What It Is: One of the most popular and effective temporary treatments for facial wasting is known as Sculptra. Called New-Fill in Europe, Sculptra is the only product approved in the United States specifically for the treatment of HIV-related lipoatrophy.

    How It Works: Sculptra must be injected by a trained doctor below the surface of the skin, in the area of the face where fat has been lost. The injections gradually build up skin thickness and create a more natural facial appearance. Injections are usually given in several sessions over the course of a few weeks.

    Pros: Although the injections can be painful and cause some swelling at first, Sculptra doesn't appear to cause any major side effects.

    Cons: Sculptra doesn't actually cure facial wasting; it just masks the symptoms. Also, since the filler is only temporary, "touch-up" sessions will be necessary after a while, though it may be several years, depending on how severe your facial wasting is. Finally, many people develop small bumps underneath their skin where they received the Sculptra injections. These bumps aren't visible, but they can be felt; some experts think that massaging the bumps every day may help make them go away.

    The Cost: Sculptra is expensive. Most health insurance policies will not cover it, and neither will Medicare or Medicaid; they claim that it's a "cosmetic" drug, meaning that it is more a luxury than a necessity.

    Fortunately, Dermik Laboratories, the company that sells Sculptra, has set up a patient-assistance program (which you can call at 1-866-310-7551) that will provide free or reduced-cost Sculptra to people who meet certain requirements. If your annual income is less than $40,000 a year (with no dependents), you may qualify to receive Sculptra for free. You'd still have to pay the doctor to give you the injections, however, which generally run about $250 to $500 per session.

  • Bio-Alcamid

    What It Is: Another product that has garnered considerable attention is a permanent filler called Bio-Alcamid.

    How It Works: It is a gel that is injected under the skin, then pressed and molded by a professional to fit the contours of your face.

    Pros: It can be injected in large volumes. It's a permanent filler that can be removed if needed and is extremely stable.

    Cons: It is not yet available in the United States, and it costs approximately $4,500. Americans who have had the treatment have usually had to go to Mexico or Canada to receive it. It has also been widely used in Europe for years. There is still little data concerning the efficacy and safety of Bio-Alcamid.

  • Silikon 1000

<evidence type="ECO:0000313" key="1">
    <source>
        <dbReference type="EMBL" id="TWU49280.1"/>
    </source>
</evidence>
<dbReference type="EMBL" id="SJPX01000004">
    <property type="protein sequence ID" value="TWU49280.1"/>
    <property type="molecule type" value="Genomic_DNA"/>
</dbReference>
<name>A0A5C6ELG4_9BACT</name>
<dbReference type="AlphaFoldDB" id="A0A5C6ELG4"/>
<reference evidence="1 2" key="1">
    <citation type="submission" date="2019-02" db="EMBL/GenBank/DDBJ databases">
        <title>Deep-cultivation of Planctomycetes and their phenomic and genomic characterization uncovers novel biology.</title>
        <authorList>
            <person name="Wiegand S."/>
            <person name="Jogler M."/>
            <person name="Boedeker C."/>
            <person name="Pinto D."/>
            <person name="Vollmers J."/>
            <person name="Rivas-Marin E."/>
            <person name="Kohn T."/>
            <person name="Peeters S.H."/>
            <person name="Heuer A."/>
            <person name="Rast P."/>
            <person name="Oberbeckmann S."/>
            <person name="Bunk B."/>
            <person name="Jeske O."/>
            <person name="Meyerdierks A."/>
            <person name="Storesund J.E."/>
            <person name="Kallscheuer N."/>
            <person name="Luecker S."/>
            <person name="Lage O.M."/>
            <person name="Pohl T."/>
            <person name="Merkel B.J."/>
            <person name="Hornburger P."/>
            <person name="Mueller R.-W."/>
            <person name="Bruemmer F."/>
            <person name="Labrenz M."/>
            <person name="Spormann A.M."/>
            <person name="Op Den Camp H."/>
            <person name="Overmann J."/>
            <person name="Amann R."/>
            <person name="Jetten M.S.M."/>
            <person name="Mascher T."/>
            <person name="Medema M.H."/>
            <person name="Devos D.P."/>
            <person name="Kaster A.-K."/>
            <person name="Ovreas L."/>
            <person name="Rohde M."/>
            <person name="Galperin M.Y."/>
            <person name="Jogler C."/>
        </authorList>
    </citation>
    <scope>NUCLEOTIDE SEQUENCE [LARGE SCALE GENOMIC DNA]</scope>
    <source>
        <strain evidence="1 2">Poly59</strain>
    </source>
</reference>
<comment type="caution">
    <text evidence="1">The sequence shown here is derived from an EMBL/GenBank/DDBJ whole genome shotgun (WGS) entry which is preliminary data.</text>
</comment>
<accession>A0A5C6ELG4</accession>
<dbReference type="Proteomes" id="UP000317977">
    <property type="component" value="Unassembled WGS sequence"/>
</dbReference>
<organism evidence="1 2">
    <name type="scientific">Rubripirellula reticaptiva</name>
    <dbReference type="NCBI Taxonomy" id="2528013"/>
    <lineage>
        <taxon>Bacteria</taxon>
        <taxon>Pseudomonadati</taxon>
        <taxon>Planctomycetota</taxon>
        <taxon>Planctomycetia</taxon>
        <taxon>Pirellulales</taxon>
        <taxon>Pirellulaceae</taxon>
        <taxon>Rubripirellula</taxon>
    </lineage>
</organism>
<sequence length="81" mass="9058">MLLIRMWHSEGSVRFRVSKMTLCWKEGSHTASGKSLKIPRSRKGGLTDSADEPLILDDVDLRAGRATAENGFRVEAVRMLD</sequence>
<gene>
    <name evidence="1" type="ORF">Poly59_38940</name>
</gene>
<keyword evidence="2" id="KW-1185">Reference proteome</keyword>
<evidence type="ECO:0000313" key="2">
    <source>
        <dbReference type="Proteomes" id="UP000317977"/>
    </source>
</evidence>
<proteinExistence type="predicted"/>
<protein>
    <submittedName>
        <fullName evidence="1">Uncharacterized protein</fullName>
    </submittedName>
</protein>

What It Is: Silikon 1000 is a silicone oil commonly used in the United States. Although it is only approved for the treatment of retinal detachment due to the AIDS-related opportunistic infection cytomegalovirus, doctors also use it for facial wasting.

    How It Works: Silikon 1000 is administered using what's called a "microdroplet technique," in which tiny drops of the oil are injected into a person's face. The cost is around $600 per session, and four to eight sessions may be needed, depending on the severity of your facial wasting.

  • Other Treatments

    Sculptra, Bio-Alcamid and Silikon 1000 are only a few of the many restorative treatments available for facial wasting. There are many other, lesser-known treatments available, including some that can help treat lipoatrophy in other parts of the body. Please note, though, that only Sculptra is approved in the United States for lipoatrophy; it has the most information and research to back up its use. There is little information on the effectiveness and safety of the other treatments. As always, you should consult your doctor before deciding which to use.

Zerit, Retrovir and Fat Loss

HIV experts know that Zerit causes lipoatrophy, but we often forget that Retrovir can do it too -- but probably at a slower rate.

Switching Meds Is No Miracle Cure

If you're experiencing lipoatrophy and taking a drug like Retrovir, getting off Retrovir won't make everything all right again, but it could halt further loss of fat, and may allow fat to return ... slowly.

Dr. Joel Gallant, Moore HIV Clinic at the Johns Hopkins Hospital
Dr. Joel Gallant
Moore HIV Clinic at the Johns Hopkins Hospital
Doctor's Notes: On Sculptra

All I can say is that some of my patients are so happy with it that they burst into tears after each treatment, and I certainly notice the difference, too. The real question relates to durability of the effect. I'm sure that occasional touch-ups will be required, but if you're able to get off the drugs that are causing the lipoatrophy, then Sculptra may help to improve your appearance while you wait for fat to slowly return.

Copyright © 2005 Body Health Resources Foundation. All rights reserved.

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This article was provided by Body Health Resources Foundation. It is a part of the publication An HIVer's Guide to Metabolic Complications.